Case Management: The gift that keeps on giving.
By Beryl Vaughan
Case management for in forensic practice can be casual, simply because the expert is used to doing it on their own. It isn’t necessarily cost effective or a good use of the expert’s time. I learned useful lessons in law that are easily applied to a forensic expert’s practice. Take a page from your attorney-client. Law is what they do. Litigation support is what an expert witness does.
To be clear, in no way is case management the same as the expert’s professional knowledge and rendering of opinion. This article is about the administrative management of workflow to keep everyone on track as deadlines loom and events evolve.
In law, case management is usually the purview of a paralegal or associate attorney.
I learned in law that it was efficient and cost-effective to have a support team with sophisticated skills. It sounds obvious but the fact is that the most valuable time for a practice is the time the expert spends being an expert. The more the expert has to run the practice and keep track of everything, the fewer his or her billable hours and income.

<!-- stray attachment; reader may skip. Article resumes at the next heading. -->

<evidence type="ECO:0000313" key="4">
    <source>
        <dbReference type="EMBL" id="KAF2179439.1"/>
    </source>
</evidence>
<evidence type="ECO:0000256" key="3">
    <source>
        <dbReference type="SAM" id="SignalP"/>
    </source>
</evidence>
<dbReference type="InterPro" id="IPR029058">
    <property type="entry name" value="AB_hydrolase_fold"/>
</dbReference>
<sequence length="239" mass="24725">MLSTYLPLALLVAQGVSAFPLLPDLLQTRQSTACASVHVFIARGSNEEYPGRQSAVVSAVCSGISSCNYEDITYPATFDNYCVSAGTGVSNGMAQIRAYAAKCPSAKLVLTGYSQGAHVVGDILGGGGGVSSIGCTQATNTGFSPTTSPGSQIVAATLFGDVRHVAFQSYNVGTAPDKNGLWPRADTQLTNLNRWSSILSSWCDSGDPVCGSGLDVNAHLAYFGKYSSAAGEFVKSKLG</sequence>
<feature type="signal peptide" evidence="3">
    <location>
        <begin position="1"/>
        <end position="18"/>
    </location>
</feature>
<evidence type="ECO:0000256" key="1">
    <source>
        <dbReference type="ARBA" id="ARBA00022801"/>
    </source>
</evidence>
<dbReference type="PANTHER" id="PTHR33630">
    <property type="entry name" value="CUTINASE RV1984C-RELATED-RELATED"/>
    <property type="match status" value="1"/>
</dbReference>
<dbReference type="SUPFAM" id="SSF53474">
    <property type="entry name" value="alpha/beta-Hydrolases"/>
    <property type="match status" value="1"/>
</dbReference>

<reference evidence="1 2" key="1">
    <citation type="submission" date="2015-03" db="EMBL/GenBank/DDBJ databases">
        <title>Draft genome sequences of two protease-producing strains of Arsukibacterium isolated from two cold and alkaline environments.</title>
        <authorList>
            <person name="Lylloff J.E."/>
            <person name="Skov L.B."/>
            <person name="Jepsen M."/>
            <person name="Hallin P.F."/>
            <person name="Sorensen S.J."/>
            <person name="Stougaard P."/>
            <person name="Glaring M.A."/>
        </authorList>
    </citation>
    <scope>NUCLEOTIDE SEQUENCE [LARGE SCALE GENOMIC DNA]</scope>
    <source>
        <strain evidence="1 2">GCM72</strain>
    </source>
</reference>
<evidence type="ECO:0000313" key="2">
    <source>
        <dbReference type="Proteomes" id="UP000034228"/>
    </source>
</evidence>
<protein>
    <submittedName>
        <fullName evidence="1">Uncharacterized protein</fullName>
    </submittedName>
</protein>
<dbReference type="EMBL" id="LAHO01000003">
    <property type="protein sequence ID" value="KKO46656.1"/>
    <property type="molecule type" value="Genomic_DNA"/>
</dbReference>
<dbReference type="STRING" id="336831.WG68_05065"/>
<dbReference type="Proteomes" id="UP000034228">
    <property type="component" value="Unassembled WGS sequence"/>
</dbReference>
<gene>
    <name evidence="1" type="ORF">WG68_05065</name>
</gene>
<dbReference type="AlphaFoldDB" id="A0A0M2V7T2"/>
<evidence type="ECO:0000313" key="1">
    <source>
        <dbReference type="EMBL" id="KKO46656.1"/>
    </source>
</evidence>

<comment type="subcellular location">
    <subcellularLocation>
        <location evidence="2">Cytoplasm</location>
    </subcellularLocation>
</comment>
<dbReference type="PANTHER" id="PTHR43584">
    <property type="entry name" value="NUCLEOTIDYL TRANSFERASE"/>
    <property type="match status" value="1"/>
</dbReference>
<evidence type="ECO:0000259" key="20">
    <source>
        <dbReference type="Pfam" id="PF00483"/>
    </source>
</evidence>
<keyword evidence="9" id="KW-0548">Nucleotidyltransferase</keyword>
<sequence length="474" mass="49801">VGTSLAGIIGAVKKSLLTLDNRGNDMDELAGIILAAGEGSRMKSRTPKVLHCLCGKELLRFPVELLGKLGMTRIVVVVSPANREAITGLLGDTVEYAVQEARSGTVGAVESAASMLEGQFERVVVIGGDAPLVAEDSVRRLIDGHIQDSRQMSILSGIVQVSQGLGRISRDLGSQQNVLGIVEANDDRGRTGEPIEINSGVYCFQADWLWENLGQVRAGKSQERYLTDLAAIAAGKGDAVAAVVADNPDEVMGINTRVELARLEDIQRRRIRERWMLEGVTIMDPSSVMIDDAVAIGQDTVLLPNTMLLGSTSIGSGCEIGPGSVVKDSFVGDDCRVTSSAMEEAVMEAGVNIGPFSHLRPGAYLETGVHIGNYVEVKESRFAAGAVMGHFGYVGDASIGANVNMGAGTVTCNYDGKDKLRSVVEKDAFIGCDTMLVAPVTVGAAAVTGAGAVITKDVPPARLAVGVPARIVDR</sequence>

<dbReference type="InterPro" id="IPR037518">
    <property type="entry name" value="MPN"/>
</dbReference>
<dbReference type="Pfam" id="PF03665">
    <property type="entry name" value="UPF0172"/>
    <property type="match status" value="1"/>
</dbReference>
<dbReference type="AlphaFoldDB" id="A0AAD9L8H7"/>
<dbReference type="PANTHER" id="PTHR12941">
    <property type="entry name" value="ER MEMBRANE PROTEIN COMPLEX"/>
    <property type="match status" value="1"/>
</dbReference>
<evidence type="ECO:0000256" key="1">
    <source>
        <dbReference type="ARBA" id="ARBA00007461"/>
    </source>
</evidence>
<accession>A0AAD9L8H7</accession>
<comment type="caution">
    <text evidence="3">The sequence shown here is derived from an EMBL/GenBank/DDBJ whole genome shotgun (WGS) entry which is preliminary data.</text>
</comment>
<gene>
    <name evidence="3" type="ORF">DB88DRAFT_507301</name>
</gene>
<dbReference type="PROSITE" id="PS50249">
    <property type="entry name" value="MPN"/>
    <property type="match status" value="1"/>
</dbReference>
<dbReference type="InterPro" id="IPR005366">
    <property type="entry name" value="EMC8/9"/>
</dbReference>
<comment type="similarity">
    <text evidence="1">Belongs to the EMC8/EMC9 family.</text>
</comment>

In a law firm, the method by which you manage the flow of a case (prioritizing deadlines, making sure everyone is on task, anticipating what’s next) is a matter of experienced paraprofessionals and a well-developed systems design. In a law firm these are key: delegating, tracking, calendaring, follow-up, a hefty tickler system, the document management of records for a bevy of experts, even a thoughtful filing system, will improve the workflow. On the face of it, systems are designed to automate. In fact, I learned well that systems are (1) a method to anticipate and avoid trouble, and (2) to keep things moving smoothly.
In every case, your attorney-client will be pleasantly surprised and even relieved, to know that they can count on someone in your office to keep an eye on what’s important. Attorneys are used to hand-holding experts. Further, most psychiatrists and psychologists have a singular approach to their practice: the expert, and no staff or someone who answers the phones and types reports. Attorneys grow tired of “leave a message,” telephone tag, long email threads… Who can blame them? It goes both ways. Give the same customer service experience to your attorney-client that they provide to their own clients.